Fig. 5.

Daily and monthly mean SLP for 1979–2016. Extreme atmospheric conditions in 2016 were characterized by a number of extreme and record low daily and monthly mean SLP at southern high latitudes. (a) Minimum daily SLP to the south of 55°S derived from NCEP2. (b) As in (a), but derived from ERA-I. (c) Average daily SLP over 60°–70°S derived from NCEP2. (d) As in (c), but derived from ERA-I. (e) Minimum monthly SLP to the south of 55°S derived from NCEP2. (f) As in (e), but derived from ERA-I. The black solid lines are for 2014, black dashed lines for 2015, red solid lines for 2016, and other lines for each year from 1979 to 2013 (see the color bar on the right side).

Fig. 5.

Daily and monthly mean SLP for 1979–2016. Extreme atmospheric conditions in 2016 were characterized by a number of extreme and record low daily and monthly mean SLP at southern high latitudes. (a) Minimum daily SLP to the south of 55°S derived from NCEP2. (b) As in (a), but derived from ERA-I. (c) Average daily SLP over 60°–70°S derived from NCEP2. (d) As in (c), but derived from ERA-I. (e) Minimum monthly SLP to the south of 55°S derived from NCEP2. (f) As in (e), but derived from ERA-I. The black solid lines are for 2014, black dashed lines for 2015, red solid lines for 2016, and other lines for each year from 1979 to 2013 (see the color bar on the right side).

Table 1.

Extremely low daily sea level pressure values to the south of 55°S in 2016.

Extremely low daily sea level pressure values to the south of 55°S in 2016.
Extremely low daily sea level pressure values to the south of 55°S in 2016.

These extreme atmospheric conditions in 2016 also occurred alongside extremely low average daily SLP over the circumpolar trough region (60°–70°S) (Figs. 5c,d; Table 2). Note that the extreme low values of the average SLP over 60°–70°S in ERA-I are generally close to those in NCEP2 (Table 2), despite the fact that minimum values of daily SLP to the south of 55°S were very different in the two reanalysis datasets (Table 1), as expected by the spatial averaging process if higher resolution is responsible for the lower minima in ERA-I.

Table 2.

Extremely low average daily sea level pressure values over the circumpolar trough region (60°–70°S) in 2016.

Extremely low average daily sea level pressure values over the circumpolar trough region (60°–70°S) in 2016.
Extremely low average daily sea level pressure values over the circumpolar trough region (60°–70°S) in 2016.

On the monthly scale, extremely strong atmospheric wind forcing was identified in 2016, as reflected in record low monthly mean SLP, clearly in March (NCEP2: 977.4 hPa; ERA-I: 977.1 hPa), June (NCEP2: 980.0 hPa; ERA-I: 979.6 hPa), and September (NCEP2: 975.5 hPa; ERA-I: 975.6 hPa) (Figs. 5e,f). In addition to the record low pressure in these months, the monthly SLP was also very close to record low values in January and February 2016 in both NCEP2 and ERA-I, indicating particularly persistent extreme atmospheric conditions during the first three months of 2016.

We note that there is no a clear linear relationship between the minimum monthly mean SLP in Fig. 5f and the total SIE in Fig. 2a, which is consistent with the result in Godfred-Spenning and Simmonds (1996). This result suggests that large variability in total SIE is usually not generated by atmospheric forcing in a single month.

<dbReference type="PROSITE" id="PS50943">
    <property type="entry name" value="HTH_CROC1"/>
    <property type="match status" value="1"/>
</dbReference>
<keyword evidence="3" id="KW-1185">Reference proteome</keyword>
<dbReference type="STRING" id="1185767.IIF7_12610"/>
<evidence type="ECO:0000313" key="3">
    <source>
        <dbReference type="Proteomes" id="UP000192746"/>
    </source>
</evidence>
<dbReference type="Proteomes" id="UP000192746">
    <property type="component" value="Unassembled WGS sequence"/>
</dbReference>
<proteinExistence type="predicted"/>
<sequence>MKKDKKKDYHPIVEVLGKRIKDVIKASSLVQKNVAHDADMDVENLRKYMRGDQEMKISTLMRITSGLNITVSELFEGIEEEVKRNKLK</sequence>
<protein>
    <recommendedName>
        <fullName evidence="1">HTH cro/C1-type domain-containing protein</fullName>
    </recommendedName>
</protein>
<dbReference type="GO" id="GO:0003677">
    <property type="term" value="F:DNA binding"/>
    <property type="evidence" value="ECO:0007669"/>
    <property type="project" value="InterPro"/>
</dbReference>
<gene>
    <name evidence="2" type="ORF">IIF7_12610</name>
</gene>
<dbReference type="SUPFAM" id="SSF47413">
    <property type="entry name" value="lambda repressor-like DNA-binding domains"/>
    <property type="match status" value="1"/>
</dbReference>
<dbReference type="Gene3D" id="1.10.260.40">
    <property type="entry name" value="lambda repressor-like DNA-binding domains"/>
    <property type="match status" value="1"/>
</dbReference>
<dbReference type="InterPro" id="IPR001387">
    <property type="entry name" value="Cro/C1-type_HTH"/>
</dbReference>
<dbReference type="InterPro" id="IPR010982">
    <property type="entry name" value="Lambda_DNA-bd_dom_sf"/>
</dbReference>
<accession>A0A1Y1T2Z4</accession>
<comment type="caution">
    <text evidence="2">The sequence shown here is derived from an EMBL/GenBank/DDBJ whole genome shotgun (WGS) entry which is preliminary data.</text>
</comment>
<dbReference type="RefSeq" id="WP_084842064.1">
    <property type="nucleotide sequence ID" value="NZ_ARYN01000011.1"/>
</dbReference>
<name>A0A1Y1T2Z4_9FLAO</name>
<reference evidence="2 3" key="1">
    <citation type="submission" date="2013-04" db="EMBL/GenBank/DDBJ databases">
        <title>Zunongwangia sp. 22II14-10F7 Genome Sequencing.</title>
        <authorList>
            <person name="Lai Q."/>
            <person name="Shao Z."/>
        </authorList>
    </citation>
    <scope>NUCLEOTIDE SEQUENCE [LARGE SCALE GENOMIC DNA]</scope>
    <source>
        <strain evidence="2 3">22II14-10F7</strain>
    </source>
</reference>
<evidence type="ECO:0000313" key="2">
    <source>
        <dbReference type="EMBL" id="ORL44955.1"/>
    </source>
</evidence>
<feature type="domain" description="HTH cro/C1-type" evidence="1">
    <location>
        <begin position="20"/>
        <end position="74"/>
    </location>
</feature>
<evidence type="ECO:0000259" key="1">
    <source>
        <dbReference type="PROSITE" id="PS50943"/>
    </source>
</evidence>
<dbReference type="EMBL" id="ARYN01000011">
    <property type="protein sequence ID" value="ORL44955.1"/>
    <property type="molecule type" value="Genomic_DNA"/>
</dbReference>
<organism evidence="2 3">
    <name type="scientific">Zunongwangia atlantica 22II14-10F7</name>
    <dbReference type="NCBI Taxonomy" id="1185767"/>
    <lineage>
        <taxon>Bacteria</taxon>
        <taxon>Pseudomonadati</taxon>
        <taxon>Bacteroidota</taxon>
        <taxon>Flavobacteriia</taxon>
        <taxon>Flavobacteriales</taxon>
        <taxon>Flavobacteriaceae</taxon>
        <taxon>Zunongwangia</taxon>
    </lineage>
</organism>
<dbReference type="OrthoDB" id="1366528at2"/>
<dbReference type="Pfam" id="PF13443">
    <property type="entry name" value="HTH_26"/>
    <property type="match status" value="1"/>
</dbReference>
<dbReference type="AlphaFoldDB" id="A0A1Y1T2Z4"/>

These very low or even record low monthly SLPs were mainly associated with a very deep Amundsen Sea low (see the first column of Fig. 6), except for the case in January 2016; in addition, these very low monthly SLPs reflect a stronger zonal wavenumber-3 pattern in March and June 2016. The persistently strong zonal wavenumber-3 pattern was also found to exist from May to August 2016 (Schlosser et al. 2018). Along with the most negative SAM in November since 1968 (Turner et al. 2017), these results indicate that the large-scale meridional flow and cyclonic wind forcing at southern high latitudes were severely strong and persistent since the beginning of 2016. The persistently strong cyclonic wind forcing generated extremely strong Ekman pumping at a number of places in January (Fig. 6b), February (Fig. 6f), March (Fig. 6j), June (Fig. 6n), and September (Fig. 6r) 2016. The strong Ekman pumping brought warm water to the surface, contributing to the warm anomalies at surface that were particularly clear in March (Fig. 6k), June (Fig. 6o), and September (Fig. 6s) 2016.

Fig. 6.

(first column) Patterns of monthly mean SLP (hPa) from ERA-I in 2016 for (a) January; (e) February; (i) March; (m) June; and (q) September. The red stars mark the locations of the lowest monthly mean SLP to the south of 55°S in Fig. 5. (second column) Anomalies of monthly mean Ekman pumping vertical velocity (m s−1) in 2016, calculated by using 10-m winds from ERA-I for (b) January; (f) February; (j) March; (n) June; and (r) September, with the values above the 90th percentile of the corresponding monthly values from 1979 to 2016 being shaded. (third column) Anomalies of monthly mean SST (°C) simulated by MITgcm-ECCO2 in 2016 for (c) January; (g) February; (k) March; (o) June; and (s) September. (fourth column) Anomalies of monthly mean SST (°C) (relative to their means over 1982–2015) derived from OISST V2 in 2016 for (d) January; (h) February; (l) March; (p) June; and (t) September. The gray lines mark the simulated (in the third column) and observed (in the fourth column) sea ice edge where SIC is 15%. The Ekman pumping vertical velocity is calculated by we = curlz(τ/ρf), where τ is wind stress, ρ is sea surface water density, and f is the Coriolis parameter.

Fig. 6.